The bill does contain one welcome element. The MPs and Lords who sit on the body that oversees the security services will now be appointed by parliament rather than the Prime Minister as now.

But the Intelligence and Security Committee (ISC) will otherwise remain toothless, with the Prime Minister able to veto investigations or block publication of material on broad grounds, and without the committee having the power to compel witnesses and evidence as the US Senate Intelligence Committee has. The Lords should use the bill as an opportunity to strengthen the oversight powers of the ISC.

Evidence continues to mount that the UK government was complicity in torture and rendition overseas. Last September, Human Rights Watch found evidence in Tripoli linking the British security services to the rendition of two Libyan men and a woman into the hands of the Gadaffi regime and the likely torture of the two men. Those cases are now rightly the subject of ongoing criminal investigations in the UK (the stated reason for halting the Gibson Inquiry).

The Libya cases are also the subject of civil suits against former UK government officials and the UK government itself. Those cases are an important measure of accountability and bulwark against future abuse. Yet if the government gets its way with this bill, such cases will be held behind closed doors, the victims and their lawyers, journalist and the public excluded. That is no justice at all.

Former Guantanamo detainee Binyam Mohammed speaks. With these plans, his story would be depressingly commonplace. Photograph: Getty Images

 

Benjamin Ward is deputy director in Human Rights Watch’s Europe and Central Asia division

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Inside Big Ben: why the world’s most famous clock will soon lose its bong

Every now and then, even the most famous of clocks need a bit of care.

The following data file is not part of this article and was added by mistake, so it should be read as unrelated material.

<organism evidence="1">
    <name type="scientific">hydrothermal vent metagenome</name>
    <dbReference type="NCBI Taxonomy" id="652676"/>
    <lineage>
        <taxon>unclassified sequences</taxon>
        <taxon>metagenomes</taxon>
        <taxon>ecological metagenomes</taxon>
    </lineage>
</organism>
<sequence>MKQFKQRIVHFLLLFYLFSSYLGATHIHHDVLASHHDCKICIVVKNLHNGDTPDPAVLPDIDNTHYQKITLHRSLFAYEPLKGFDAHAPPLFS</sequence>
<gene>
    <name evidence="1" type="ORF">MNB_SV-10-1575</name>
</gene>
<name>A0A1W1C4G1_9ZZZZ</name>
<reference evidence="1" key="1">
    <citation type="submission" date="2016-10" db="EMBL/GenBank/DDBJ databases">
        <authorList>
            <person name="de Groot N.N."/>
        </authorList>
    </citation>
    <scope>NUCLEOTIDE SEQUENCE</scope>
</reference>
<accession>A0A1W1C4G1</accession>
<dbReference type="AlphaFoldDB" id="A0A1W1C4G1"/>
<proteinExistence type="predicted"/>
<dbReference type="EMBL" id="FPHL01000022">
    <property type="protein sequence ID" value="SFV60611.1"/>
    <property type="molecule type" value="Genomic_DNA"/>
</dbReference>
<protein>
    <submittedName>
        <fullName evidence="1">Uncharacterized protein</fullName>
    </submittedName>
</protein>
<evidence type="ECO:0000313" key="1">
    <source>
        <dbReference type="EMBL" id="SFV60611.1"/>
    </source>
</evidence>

London is soon going to lose one of its most familiar sounds when the world-famous Big Ben falls silent for repairs. The “bonging” chimes that have marked the passing of time for Londoners since 1859 will fall silent for months beginning in 2017 as part of a three-year £29m conservation project.

Of course, “Big Ben” is the nickname of the Great Bell and the bell itself is not in bad shape – even though it does have a huge crack in it.

The bell weighs nearly 14 tonnes and it cracked in 1859 when it was first bonged with a hammer that was way too heavy.

The crack was never repaired. Instead the bell was rotated one eighth of a turn and a lighter (200kg) hammer was installed. The cracked bell has a characteristic sound which we have all grown to love.

Big Ben strikes. UK Parliament.

Instead, it is the Elizabeth Tower (1859) and the clock mechanism (1854), designed by Denison and Airy, that need attention.

Any building or machine needs regular maintenance – we paint our doors and windows when they need it and we repair or replace our cars quite routinely. It is convenient to choose a day when we’re out of the house to paint the doors, or when we don’t need the car to repair the brakes. But a clock just doesn’t stop – especially not a clock as iconic as the Great Clock at the Palace of Westminster.

Repairs to the tower are long overdue. There is corrosion damage to the cast iron roof and to the belfry structure which keeps the bells in place. There is water damage to the masonry and condensation problems will be addressed, too. There are plumbing and electrical works to be done for a lift to be installed in one of the ventilation shafts, toilet facilities and the fitting of low-energy lighting.

Marvel of engineering